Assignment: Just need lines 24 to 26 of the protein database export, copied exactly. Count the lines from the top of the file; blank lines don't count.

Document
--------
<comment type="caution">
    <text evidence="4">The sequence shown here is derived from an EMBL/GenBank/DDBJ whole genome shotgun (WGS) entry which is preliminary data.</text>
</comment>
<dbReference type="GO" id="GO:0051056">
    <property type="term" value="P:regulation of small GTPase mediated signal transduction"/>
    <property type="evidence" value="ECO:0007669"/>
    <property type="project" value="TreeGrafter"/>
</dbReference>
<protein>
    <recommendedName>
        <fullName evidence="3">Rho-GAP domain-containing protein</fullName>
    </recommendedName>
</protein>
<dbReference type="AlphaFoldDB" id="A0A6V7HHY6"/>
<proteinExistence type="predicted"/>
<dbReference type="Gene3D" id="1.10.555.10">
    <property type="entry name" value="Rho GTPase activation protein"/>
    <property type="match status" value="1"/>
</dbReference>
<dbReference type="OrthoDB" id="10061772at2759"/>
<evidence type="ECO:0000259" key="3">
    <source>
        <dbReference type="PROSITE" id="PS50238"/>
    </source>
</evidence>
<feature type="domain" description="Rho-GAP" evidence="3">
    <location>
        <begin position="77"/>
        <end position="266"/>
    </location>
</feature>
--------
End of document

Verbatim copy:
    </source>
</evidence>
<feature type="domain" description="Rho-GAP" evidence="3">